When I got back to Sydney, it became my monitor that allowed me a bit more freedom. I could go out more and check my stepfather was eating dinner at his regular time. I didn’t have to be at home to ensure that he made it home from his daily outing. And soon after I discovered another piece of tech that would be a great help for both of us.

My stepfather often lost his keys. He couldn’t remember whether he dropped them under the sofa, misplaced them in his bedroom, or lost them outside on his walk. Sick of cutting multiple key copies, I heard of an electronic tracker that could be attached to keyrings. Through its app and using Bluetooth, you can find its location. If it was inside the home, you can press a button and it would start ringing.

Eventually it was technology that showed me exactly how much care he needed.

So we found his keys when they were ringing from the garage and ringing inside his sock drawer. And since my stepfather was pretty good about never leaving the house without them, I could also track his whereabouts outside. Luckily he wasn’t a wanderer and kept generally to his routine, but if he did go off track the app was the best place to start looking. For someone who didn’t have a mobile phone, this was definitely the next best thing.

Eventually it was technology that showed me exactly how much care he needed. I went away for a few days with friends, having organised respite care to check in on him to ensure he was still eating his meals. I watched a respite worker coming to the door but my stepfather insisting he was fine and not needing any help. The full fridge of food when I returned from my trip betrayed him. And I saw exactly what happened between him and the worker on replay, where he wouldn’t let the worker inside the home.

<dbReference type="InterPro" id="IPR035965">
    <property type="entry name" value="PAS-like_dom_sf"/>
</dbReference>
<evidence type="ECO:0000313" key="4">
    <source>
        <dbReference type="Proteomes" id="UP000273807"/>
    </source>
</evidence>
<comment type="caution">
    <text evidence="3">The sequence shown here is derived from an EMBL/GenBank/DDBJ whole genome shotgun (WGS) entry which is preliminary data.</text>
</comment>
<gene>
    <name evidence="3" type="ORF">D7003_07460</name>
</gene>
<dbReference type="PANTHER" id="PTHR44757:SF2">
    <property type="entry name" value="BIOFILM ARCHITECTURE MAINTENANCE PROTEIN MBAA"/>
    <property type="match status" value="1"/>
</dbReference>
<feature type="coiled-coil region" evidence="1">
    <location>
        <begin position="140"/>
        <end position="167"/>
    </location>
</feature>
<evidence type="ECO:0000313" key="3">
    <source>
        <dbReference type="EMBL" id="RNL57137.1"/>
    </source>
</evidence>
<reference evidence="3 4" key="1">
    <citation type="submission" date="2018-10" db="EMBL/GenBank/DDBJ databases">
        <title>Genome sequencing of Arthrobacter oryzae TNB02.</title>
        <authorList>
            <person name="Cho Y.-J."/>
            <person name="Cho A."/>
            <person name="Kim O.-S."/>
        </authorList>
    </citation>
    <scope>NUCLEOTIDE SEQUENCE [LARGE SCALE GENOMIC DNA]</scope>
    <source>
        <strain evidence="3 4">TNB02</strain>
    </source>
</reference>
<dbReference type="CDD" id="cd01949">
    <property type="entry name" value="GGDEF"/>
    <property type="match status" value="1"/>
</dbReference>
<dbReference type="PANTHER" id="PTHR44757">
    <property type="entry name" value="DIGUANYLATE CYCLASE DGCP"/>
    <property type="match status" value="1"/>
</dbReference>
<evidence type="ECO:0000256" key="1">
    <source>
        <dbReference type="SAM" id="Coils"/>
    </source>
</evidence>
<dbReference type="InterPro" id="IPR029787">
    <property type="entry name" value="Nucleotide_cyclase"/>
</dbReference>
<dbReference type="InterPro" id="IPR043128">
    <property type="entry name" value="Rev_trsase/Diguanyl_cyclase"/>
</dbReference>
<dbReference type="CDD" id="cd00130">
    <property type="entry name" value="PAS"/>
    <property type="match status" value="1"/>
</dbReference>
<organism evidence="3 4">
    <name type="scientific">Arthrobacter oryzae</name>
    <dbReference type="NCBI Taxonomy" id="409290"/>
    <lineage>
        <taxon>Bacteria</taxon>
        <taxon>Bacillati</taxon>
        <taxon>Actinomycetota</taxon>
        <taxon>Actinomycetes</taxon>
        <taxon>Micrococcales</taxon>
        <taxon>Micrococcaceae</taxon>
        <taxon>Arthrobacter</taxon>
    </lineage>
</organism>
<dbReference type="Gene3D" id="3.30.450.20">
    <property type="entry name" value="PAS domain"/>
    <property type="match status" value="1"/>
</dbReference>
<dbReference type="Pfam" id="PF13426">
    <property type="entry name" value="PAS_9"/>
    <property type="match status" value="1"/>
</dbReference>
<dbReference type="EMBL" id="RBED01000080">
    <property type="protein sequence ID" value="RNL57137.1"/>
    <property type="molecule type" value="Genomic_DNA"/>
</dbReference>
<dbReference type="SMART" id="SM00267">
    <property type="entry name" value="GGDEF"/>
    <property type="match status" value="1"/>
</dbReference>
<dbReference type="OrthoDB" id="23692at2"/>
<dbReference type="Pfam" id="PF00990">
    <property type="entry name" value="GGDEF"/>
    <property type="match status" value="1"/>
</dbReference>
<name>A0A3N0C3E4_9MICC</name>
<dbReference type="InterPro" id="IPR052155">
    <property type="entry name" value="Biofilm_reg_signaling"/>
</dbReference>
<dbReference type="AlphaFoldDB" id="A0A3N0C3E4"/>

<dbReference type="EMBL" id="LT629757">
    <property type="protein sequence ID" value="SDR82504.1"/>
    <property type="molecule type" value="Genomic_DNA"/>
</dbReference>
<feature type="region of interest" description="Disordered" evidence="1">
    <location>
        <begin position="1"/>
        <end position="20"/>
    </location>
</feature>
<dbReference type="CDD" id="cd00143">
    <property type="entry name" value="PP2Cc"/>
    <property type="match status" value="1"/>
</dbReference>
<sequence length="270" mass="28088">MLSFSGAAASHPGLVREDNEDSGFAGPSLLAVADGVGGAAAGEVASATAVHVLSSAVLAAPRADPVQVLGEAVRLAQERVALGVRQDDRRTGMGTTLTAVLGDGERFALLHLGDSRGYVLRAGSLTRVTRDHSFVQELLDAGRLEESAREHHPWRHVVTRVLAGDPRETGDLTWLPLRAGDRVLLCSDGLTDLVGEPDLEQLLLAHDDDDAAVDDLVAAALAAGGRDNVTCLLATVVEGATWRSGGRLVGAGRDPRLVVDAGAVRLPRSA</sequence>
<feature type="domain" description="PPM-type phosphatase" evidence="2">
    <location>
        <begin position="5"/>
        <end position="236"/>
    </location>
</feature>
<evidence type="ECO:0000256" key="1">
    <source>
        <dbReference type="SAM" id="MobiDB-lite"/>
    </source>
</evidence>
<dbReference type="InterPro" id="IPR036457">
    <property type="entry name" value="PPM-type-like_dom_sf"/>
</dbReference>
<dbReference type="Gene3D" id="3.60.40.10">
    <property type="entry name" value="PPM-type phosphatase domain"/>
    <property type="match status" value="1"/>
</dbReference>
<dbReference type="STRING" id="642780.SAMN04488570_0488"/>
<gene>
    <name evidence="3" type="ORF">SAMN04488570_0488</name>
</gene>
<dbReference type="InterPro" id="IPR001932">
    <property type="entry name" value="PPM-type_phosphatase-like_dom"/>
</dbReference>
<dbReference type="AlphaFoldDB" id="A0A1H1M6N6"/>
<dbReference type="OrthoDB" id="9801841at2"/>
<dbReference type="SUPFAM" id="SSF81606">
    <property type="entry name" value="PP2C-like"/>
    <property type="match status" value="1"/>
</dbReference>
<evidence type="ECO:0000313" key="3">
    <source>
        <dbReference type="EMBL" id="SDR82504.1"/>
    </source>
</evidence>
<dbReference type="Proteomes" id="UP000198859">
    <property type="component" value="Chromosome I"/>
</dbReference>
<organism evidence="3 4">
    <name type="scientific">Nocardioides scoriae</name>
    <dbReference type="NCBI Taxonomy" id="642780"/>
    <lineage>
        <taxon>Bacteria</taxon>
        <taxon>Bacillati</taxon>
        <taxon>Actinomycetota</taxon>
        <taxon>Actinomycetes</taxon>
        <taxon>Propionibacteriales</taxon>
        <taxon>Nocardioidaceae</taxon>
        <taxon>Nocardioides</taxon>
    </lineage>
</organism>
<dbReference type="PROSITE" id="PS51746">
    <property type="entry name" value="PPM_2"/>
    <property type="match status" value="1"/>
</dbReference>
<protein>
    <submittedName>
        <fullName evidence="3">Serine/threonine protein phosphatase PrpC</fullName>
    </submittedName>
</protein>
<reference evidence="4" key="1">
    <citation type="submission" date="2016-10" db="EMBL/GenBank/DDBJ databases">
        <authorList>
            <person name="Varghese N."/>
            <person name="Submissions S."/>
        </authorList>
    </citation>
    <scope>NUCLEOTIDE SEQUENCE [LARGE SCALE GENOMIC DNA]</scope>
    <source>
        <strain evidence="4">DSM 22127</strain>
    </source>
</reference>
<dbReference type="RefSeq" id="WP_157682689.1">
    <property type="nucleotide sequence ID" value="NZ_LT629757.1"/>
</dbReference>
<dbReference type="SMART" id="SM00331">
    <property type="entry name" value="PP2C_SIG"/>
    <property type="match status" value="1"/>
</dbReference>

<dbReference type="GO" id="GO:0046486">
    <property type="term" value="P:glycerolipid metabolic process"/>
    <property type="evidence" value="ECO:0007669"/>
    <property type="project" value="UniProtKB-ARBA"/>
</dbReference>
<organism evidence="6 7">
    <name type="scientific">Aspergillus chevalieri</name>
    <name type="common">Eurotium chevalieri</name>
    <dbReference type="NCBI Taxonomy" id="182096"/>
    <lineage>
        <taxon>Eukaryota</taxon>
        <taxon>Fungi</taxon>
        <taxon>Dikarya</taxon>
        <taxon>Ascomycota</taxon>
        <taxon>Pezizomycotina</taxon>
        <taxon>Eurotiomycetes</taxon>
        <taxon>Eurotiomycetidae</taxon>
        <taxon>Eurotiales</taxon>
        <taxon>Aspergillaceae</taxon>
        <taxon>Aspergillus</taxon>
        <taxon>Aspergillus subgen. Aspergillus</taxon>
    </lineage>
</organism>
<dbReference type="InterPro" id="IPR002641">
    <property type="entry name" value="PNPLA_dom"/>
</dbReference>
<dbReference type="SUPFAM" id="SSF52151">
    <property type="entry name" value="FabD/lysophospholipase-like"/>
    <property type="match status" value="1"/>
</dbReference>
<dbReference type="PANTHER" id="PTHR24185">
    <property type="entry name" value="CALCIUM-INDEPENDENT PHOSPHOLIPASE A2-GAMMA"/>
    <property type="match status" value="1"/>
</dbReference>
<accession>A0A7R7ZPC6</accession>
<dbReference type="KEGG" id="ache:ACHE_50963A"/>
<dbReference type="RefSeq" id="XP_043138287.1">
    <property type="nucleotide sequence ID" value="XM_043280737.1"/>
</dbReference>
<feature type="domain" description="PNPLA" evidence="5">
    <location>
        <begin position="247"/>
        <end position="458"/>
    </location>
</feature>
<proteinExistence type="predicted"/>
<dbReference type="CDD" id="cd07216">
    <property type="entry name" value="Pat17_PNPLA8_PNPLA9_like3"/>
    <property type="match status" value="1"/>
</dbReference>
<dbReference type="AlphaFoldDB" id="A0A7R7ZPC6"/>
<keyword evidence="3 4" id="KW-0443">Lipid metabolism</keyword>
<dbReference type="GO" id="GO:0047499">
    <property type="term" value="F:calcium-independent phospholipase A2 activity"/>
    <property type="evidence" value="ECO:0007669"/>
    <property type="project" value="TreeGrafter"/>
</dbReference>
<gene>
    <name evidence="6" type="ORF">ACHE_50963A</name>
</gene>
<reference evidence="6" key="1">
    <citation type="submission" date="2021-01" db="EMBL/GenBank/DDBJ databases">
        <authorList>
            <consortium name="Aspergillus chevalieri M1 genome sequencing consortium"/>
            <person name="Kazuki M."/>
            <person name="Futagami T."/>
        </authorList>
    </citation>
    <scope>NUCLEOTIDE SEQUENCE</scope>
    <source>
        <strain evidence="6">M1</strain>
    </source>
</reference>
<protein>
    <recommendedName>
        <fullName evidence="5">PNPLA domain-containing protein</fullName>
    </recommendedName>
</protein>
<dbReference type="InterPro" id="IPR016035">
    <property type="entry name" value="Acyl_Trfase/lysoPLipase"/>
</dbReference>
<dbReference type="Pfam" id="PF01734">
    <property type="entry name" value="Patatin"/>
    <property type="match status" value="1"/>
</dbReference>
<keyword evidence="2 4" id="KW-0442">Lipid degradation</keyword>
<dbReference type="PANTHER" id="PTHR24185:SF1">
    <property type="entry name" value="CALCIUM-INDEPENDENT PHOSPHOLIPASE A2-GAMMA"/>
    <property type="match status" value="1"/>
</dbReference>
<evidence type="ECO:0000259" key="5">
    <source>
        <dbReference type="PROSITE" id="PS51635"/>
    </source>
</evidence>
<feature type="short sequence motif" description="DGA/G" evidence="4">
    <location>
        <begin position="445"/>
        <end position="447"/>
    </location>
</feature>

My stepfather required more care than what was possible at home. As the time came for him to enter residential care, I felt a bit reluctant to give up the tech that had given me so much peace of mind. I seriously considered asking about installing a camera in his room. But the facility, with its dedicated team of workers, gives me more peace of mind. We kept the keyring tracker on but then coronavirus stopped all in its path. While video chat wasn’t a big offering at the facility before, it has now become a mainstream way to stay in touch with family and friends online. So I’m still seeing my stepfather through a screen, but now it’s more interactive.

Mae Rosukhon has worked as a case manager, researcher and policy adviser in health and aged care across state and federal agencies. She became a full time carer for her stepfather after the unexpected death of her mother in 2016. Mae spent the past 3 years navigating care for her stepfather from home-based to residential. She now lives in Thailand but continues to actively manage and care from abroad. She encourages others to explore how technology can be used across caring situations.